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Webster’s Acrobatics

In response to:

Cornering the Word Market from the June 27, 2019 issue

To the Editors:

In his review of Peter Martin’s The Dictionary Wars: The American Fight Over the English Language [NYR, June 27], neither Christopher Benfey nor Martin apparently mentions the religiosity and racism of Webster’s 1828 dictionary. Whenever Webster could not trace an etymology for a word, he traced it to Chaldee, the language of the Babylonians, where at that time the Garden of Eden was believed to be. Whenever he traced the etymology of a Native American word that made its way into English, he traced it back to an English root.

Robert Buckeye
Middlebury, Vermont

Christopher Benfey replies:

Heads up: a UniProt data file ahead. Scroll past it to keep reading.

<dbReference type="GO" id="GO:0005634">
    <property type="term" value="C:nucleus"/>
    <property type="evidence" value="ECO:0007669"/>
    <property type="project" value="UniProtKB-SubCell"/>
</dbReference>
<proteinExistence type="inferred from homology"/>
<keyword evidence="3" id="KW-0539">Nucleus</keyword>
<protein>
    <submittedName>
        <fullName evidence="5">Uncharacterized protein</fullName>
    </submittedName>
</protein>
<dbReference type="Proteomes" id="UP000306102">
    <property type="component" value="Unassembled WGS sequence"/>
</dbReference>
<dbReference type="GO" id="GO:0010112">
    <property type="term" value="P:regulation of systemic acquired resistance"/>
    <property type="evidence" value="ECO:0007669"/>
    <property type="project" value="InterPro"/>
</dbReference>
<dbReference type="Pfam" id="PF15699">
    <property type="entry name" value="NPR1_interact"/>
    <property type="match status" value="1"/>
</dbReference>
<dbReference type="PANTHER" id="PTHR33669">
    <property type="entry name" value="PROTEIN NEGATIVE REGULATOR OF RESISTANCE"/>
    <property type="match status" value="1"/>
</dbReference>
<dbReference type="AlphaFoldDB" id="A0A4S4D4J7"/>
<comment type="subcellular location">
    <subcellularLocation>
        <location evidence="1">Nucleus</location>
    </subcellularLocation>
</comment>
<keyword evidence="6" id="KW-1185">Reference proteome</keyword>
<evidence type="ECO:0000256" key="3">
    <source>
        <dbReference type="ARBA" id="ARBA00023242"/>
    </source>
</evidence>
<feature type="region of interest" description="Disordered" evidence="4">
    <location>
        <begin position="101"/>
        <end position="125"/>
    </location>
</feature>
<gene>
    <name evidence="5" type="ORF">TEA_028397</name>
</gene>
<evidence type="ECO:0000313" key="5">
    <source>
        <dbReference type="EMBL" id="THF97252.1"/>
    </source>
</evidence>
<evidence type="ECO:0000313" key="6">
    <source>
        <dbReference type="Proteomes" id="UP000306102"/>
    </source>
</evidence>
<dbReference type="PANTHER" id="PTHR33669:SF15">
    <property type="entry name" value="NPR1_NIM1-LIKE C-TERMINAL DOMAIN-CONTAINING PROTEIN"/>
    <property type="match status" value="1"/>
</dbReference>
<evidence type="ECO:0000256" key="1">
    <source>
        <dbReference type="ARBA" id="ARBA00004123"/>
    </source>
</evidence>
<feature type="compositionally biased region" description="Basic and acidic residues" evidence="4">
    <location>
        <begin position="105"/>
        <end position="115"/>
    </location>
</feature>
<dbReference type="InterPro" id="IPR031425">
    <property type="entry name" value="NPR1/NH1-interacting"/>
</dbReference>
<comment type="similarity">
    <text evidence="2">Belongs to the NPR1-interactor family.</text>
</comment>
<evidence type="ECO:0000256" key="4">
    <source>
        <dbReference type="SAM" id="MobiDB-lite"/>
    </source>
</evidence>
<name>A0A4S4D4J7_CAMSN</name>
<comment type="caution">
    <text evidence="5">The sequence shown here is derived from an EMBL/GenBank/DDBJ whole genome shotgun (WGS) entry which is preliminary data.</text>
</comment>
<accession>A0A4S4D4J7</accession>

It is true that Webster’s fanciful etymologies were dictated in part by his religious faith, which I discussed at some length in my review. He believed that all languages were descended from a single source, which he called “Chaldee,” the ur-Semitic language presumably spoken by Adam and Eve. But Webster appears to have been as creative in inventing Arabic, Hebrew, Syriac, or other Semitic etymologies for Native American words as for European ones. “Papoose,” he was convinced, reflected the Syriac babosa, “a little child.” For this and other “ingenious semantic acrobatics” see Fred C. Robinson, “Noah Webster as Etymologist,” in Neuphilologische Mitteilungen, Vol. 111, No. 2 (2010).